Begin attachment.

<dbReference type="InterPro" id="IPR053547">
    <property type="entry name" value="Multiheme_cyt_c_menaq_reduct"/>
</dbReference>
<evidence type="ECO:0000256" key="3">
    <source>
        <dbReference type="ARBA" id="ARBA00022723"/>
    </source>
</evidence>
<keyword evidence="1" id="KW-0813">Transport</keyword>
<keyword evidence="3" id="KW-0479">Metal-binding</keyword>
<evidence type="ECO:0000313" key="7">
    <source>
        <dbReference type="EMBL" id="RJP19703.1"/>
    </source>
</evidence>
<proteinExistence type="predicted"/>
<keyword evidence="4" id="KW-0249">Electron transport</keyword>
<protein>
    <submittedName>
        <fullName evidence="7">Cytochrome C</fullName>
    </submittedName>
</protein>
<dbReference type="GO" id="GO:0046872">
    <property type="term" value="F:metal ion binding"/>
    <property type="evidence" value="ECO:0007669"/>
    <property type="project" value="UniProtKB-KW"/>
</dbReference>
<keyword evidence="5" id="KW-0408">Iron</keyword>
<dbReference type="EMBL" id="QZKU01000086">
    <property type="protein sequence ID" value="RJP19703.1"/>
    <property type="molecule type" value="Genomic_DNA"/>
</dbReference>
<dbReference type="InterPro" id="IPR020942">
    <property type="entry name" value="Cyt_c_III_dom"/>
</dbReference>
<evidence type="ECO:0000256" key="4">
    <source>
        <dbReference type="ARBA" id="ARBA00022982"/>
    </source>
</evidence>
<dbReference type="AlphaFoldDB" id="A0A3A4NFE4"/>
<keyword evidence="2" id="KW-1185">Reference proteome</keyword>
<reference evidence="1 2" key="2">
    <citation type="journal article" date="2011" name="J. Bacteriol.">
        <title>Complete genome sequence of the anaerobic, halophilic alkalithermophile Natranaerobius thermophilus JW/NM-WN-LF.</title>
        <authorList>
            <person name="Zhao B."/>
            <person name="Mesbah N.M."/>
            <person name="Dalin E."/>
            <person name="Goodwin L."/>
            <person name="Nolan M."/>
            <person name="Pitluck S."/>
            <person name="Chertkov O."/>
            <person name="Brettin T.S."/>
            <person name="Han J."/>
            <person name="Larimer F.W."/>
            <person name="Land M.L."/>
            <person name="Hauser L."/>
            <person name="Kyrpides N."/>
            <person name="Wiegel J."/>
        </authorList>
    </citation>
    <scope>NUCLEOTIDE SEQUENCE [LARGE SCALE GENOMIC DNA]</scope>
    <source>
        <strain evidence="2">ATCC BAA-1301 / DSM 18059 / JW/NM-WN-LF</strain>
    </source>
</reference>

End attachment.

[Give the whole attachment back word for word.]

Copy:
<dbReference type="InterPro" id="IPR053547">
    <property type="entry name" value="Multiheme_cyt_c_menaq_reduct"/>
</dbReference>
<evidence type="ECO:0000256" key="3">
    <source>
        <dbReference type="ARBA" id="ARBA00022723"/>
    </source>
</evidence>
<keyword evidence="1" id="KW-0813">Transport</keyword>
<keyword evidence="3" id="KW-0479">Metal-binding</keyword>
<evidence type="ECO:0000313" key="7">
    <source>
        <dbReference type="EMBL" id="RJP19703.1"/>
    </source>
</evidence>
<proteinExistence type="predicted"/>
<keyword evidence="4" id="KW-0249">Electron transport</keyword>
<protein>
    <submittedName>
        <fullName evidence="7">Cytochrome C</fullName>
    </submittedName>
</protein>
<dbReference type="GO" id="GO:0046872">
    <property type="term" value="F:metal ion binding"/>
    <property type="evidence" value="ECO:0007669"/>
    <property type="project" value="UniProtKB-KW"/>
</dbReference>
<keyword evidence="5" id="KW-0408">Iron</keyword>
<dbReference type="EMBL" id="QZKU01000086">
    <property type="protein sequence ID" value="RJP19703.1"/>
    <property type="molecule type" value="Genomic_DNA"/>
</dbReference>
<dbReference type="InterPro" id="IPR020942">
    <property type="entry name" value="Cyt_c_III_dom"/>
</dbReference>
<evidence type="ECO:0000256" key="4">
    <source>
        <dbReference type="ARBA" id="ARBA00022982"/>
    </source>
</evidence>
<dbReference type="AlphaFoldDB" id="A0A3A4NFE4"/>
<keyword evidence="2" id="KW-1185">Reference proteome</keyword>
<reference evidence="1 2" key="2">
    <citation type="journal article" date="2011" name="J. Bacteriol.">
        <title>Complete genome sequence of the anaerobic, halophilic alkalithermophile Natranaerobius thermophilus JW/NM-WN-LF.</title>
        <authorList>
            <person name="Zhao B."/>
            <person name="Mesbah N.M."/>
            <person name="Dalin E."/>
            <person name="Goodwin L."/>
            <person name="Nolan M."/>
            <person name="Pitluck S."/>
            <person name="Chertkov O."/>
            <person name="Brettin T.S."/>
            <person name="Han J."/>
            <person name="Larimer F.W."/>
            <person name="Land M.L."/>
            <person name="Hauser L."/>
            <person name="Kyrpides N."/>
            <person name="Wiegel J."/>
        </authorList>
    </citation>
    <scope>NUCLEOTIDE SEQUENCE [LARGE SCALE GENOMIC DNA]</scope>
    <source>
        <strain evidence="2">ATCC BAA-1301 / DSM 18059 / JW/NM-WN-LF</strain>
    </source>
</reference>